- 40 miles (64 km)
- One hour to drive the Byway
From urban areas to small-town rural communities, through high deserts and deep canyons, the Western Heritage Historic Byway traverses some of the most impressive terrain in the state of Idaho. With the densest population of breeding raptors in North America, dramatically sculpted landscapes, recreational activities, and historic sites, this trip lives up to the expectations of the most discerning western outdoors lover.
Most of Western Heritage Historic Byway travels through the Snake River Birds of Prey National Conservation Area. In the 1940s, scientists discovered over 1000 pairs of birds of prey in western Idaho. By 1993, the BLM added 485,000 acres to the SRBPCA, ensuring the survival of these noble birds. Up to sixteen species of raptors nest here, with an additional nine species visiting during their migration season. So bring along a guidebook and some binoculars and expect to see a variety of owls, hawks, falcons, and eagles while in the area.
If scenic backdrops and mountainous terrain interest you, you'll enjoy the diverse topography and open space. Black basalt cliffs tower on both sides of the Snake River's canyon in stark contrast to the pale sediment formations around them. High desert plains stretch on for miles, reminding the visitor of the intrinsic importance of untouched open space. In the distance the snow-capped Owyhee mountain range dominates the horizon. Take one of many hiking and mountain biking trails for a more in-depth look at the area, or float down the Snake River on a guided raft tour.
Historic sites beckon at every turn of the byway. Celebration Park, Idaho's only archaeological park, treats visitors with a glimpse at rock art etched 12,000 years ago. Tour guides offer in-depth information about the petroglyphs, local flora and fauna, and give atlatl lessons to those interested in early human weaponry. Early 20th Century structures also exist along Western Heritage, along with early mining and hydroelectric projects. Built in 1901, Swan Falls Dam supplied power to early mining operations and later made settlement of the area possible.
So enjoy your trip through time. Examine billions of years of geological history, thousands of years of civilization, and the last few decades of raptor protection. Take in vast expanses of open space, humbling rock formations and canyons, and an assortment of wildlife during your trip under the shadow of soaring birds of prey.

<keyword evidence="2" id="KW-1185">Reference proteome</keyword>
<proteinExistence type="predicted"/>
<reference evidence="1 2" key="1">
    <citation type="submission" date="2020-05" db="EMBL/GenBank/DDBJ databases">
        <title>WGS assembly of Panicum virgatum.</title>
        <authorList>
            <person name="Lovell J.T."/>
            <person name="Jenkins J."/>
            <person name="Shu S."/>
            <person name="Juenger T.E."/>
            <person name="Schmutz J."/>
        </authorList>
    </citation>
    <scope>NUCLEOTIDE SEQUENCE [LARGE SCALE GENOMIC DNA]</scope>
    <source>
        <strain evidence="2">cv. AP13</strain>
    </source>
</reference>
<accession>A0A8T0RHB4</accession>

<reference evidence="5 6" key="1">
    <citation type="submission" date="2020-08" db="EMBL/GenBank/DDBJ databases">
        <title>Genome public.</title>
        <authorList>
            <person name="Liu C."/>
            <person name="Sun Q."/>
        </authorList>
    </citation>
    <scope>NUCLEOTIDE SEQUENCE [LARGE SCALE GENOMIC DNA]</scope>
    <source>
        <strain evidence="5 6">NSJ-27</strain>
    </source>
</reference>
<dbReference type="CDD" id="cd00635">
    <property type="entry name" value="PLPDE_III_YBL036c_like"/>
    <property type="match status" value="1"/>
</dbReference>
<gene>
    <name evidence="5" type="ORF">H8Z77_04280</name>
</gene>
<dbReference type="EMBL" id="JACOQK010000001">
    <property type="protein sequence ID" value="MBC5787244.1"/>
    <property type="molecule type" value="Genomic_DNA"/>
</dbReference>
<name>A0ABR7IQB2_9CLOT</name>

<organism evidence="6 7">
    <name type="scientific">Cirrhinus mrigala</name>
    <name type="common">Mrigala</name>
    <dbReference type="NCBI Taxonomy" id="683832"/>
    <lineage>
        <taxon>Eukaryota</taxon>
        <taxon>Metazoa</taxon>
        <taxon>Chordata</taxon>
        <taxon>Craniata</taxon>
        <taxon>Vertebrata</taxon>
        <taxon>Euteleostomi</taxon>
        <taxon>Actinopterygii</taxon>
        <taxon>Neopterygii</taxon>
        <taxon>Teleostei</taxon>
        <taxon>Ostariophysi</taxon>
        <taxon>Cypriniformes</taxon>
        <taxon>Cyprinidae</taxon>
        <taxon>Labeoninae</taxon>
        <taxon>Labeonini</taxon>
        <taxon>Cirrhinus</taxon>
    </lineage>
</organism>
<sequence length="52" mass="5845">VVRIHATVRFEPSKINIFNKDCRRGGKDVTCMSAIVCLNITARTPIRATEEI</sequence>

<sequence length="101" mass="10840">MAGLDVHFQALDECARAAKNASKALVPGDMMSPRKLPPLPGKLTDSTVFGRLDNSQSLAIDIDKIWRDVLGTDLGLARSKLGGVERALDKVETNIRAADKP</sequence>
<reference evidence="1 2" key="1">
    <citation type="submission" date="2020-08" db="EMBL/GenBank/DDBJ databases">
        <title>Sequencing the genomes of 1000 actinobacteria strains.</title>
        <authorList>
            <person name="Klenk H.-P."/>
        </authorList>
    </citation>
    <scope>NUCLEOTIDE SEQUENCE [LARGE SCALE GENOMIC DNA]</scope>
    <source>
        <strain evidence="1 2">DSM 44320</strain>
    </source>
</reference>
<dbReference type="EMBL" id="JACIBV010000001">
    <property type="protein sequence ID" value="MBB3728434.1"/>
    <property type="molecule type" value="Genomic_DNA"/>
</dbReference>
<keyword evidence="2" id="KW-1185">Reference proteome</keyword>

Points of Interest
Points of Interest Along The Way
Celebration Park (ID)
As the only archaeological park in southern Idaho, this site provides a rare opportunity for visitors to view petroglyphs carved on boulders by Native Americans and early settlers. Trails lead through boulders scattered by the Bonneville Flood and provide access to Halverson Lake.
Guffey Bridge, once a railroad bridge, provides one of the few crossings over the Snake River. It gives non-motorized access to primitive trails on the south side of the river.
West on Victory Road, follow signs to Victory Lane entrance to Celebration Park. Celebration Park is part of the Melba Loop, a side trip complementary to the Western Heritage Historic Byway. It takes approximately 1 1/2 hours to get to the park.
Dedication Point (ID)
This site provides an outstanding view of the Snake River Canyon and snow-capped Owyhee Mountains, and is another good place to spot raptors in flight. Interpretive signs describe area plants, wildlife, and geology, as well as aid in identifying the different bird of prey species--prairie falcons, red-tailed hawks, and golden eagles to name a few.
Initial Point (ID)
Initial Point looms out to the desert and presents panoramic views of the Owyhee Mountains and Boise Front. A one-mile gravel road connects to the base of the butte. A short walk up the rocky steep access trail brings visitors to an observation deck.
Established in 1867, a US Geological Survey brass marker on the top of this prominent lava butte is the starting survey point in the State of Idaho.
Snake River Birds of Prey National Conservation Area (ID)
The Snake River Birds of Prey NCA is a major feature of the Western Heritage HistoricByway. The byway offers opportunities to see a variety of raptors in an area supporting thedensest population of breeding birds of prey in North America
Snake River Birds of Prey National Conservation Area Pullout and Byway Views (ID)
Over 80 percent of the byway transects the SRBPNCA, offering opportunities to see many of the raptor species. Visitors may glimpse these birds soaring through the canyon; nesting in its cracks, crevices, and ledges; or looking for prey above the canyon.
The surrounding desert is covered with a mantle of deep silt loam that supports a variety of vegetation and furnishes a superb habitat for a concomitant rodent population that is essential to the welfare of the raptors.
Swan Falls Dam (ID)
This area provides an access point for guided boat tours every Saturday in May and June. The Snake River cuts an incredible visual canyon, exposing black basalt towering bluffs against pale-colored sediments.
For other recreation a footbridge across the dam leads to hiking and mountain biking trails. Sinker Butte, elevation 3,421 feet, offers stunning views of the Snake River Plain and Owyhee Mountains. Trails also follow the Snake River south to Celebration Park.
Three Pole Overlook (ID)
Because of its close proximity to both the road and the canyon rim, this currently unimproved site could be easily modified to accommodate people with impaired mobility. It overlooks Swan Falls Dam, which was built in 1901 as the first hydroelectric dam on the Snake River. Further, it provides a panoramic view of the Snake River Canyon and is another excellent location to see birds of prey, both nesting and in flight.